4. What are the best practices for secure online shopping to minimise the risk of credit card fraud?

For secure online shopping and to minimise the risk of credit card fraud, it's best to shop from reputable websites with secure payment methods, avoid public Wi-Fi networks, keep your devices and antivirus software updated, and regularly monitor your credit card statements for unauthorised transactions.

5. How should individuals manage their passwords and PINs to prevent credit card fraud?

To prevent credit card fraud, individuals should use strong, unique passwords, enable two-factor authentication, and avoid sharing or writing down PINs and passwords. Using a secure password manager for storing and generating passwords and vigilance against phishing attempts enhances online security. Regularly monitoring account activity and credit reports and keeping software and antivirus programs updated are essential safeguards against fraud.

6. What should someone do if they lose their credit card or suspect it has been stolen?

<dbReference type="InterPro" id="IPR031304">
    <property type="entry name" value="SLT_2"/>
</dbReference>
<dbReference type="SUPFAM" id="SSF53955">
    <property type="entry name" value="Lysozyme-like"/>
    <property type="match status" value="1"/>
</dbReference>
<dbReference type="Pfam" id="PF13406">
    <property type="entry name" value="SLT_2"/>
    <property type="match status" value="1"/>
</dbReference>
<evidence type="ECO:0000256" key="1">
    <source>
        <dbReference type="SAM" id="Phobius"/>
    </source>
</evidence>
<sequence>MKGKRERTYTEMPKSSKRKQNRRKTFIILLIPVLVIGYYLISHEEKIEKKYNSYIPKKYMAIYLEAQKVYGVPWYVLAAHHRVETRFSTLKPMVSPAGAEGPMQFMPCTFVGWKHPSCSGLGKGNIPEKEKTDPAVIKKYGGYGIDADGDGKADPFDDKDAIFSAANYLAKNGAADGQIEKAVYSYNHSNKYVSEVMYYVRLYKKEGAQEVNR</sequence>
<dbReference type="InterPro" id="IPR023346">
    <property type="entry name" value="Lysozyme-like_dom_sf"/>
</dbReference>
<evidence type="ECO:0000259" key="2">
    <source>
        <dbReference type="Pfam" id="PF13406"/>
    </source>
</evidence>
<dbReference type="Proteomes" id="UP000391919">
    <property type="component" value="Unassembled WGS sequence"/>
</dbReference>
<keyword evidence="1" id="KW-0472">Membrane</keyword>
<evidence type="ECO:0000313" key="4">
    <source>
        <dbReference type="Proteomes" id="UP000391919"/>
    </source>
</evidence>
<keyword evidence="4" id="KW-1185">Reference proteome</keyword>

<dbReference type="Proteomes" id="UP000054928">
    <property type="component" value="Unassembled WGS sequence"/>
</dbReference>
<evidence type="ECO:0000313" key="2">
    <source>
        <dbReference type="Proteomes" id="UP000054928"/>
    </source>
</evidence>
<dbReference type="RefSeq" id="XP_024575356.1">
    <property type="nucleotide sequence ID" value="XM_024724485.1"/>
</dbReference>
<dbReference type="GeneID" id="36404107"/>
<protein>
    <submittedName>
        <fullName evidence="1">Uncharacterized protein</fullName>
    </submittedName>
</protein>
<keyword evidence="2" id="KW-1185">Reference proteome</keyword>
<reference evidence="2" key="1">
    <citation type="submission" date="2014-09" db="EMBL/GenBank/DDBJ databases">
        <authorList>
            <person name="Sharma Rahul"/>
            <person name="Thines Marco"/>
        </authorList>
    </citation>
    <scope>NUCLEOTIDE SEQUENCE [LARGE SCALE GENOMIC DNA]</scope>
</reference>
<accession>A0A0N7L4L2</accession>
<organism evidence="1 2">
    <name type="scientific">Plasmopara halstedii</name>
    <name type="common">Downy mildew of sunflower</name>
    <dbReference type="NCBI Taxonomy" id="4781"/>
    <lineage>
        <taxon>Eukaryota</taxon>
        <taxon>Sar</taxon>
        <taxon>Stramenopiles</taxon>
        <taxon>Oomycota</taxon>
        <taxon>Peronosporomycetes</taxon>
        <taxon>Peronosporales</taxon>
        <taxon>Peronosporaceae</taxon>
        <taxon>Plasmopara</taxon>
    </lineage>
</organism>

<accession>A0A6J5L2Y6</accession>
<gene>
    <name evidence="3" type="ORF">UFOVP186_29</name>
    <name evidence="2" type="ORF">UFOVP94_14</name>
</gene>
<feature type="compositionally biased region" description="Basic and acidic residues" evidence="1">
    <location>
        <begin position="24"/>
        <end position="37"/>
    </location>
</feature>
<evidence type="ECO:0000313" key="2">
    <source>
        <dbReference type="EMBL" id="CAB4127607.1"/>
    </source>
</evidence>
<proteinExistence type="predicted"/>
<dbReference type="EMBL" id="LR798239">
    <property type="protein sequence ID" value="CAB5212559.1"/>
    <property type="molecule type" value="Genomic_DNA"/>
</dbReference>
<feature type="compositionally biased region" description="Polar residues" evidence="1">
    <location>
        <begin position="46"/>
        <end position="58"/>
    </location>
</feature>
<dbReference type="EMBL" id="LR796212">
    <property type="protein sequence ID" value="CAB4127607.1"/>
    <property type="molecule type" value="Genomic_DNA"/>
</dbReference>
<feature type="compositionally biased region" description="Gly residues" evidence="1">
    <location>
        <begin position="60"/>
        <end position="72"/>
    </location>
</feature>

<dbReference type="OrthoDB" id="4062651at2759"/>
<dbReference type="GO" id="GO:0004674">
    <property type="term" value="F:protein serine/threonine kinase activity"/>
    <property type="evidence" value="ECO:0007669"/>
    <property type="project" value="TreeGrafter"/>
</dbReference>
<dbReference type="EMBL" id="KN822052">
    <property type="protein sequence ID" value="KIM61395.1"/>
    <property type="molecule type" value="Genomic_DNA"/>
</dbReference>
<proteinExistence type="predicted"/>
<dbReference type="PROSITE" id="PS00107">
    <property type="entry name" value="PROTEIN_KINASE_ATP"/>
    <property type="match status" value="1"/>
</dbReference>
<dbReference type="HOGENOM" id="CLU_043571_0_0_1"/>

If you suspect you have been a credit card fraud victim, notify your bank immediately. You can even give a missed call on 14440 to register a complaint with the Reserve Bank of India. Your immediate priority should be to block your credit card in case it is lost or stolen or if you are receiving notifications of unauthorised transactions. This will ensure that the scamster cannot continue using your card. 


Fi Money is not a bank; it offers banking services through licensed partners and investment services through epiFi Wealth Pvt. Ltd. and its partners. This post is for information only and is not professional financial advice.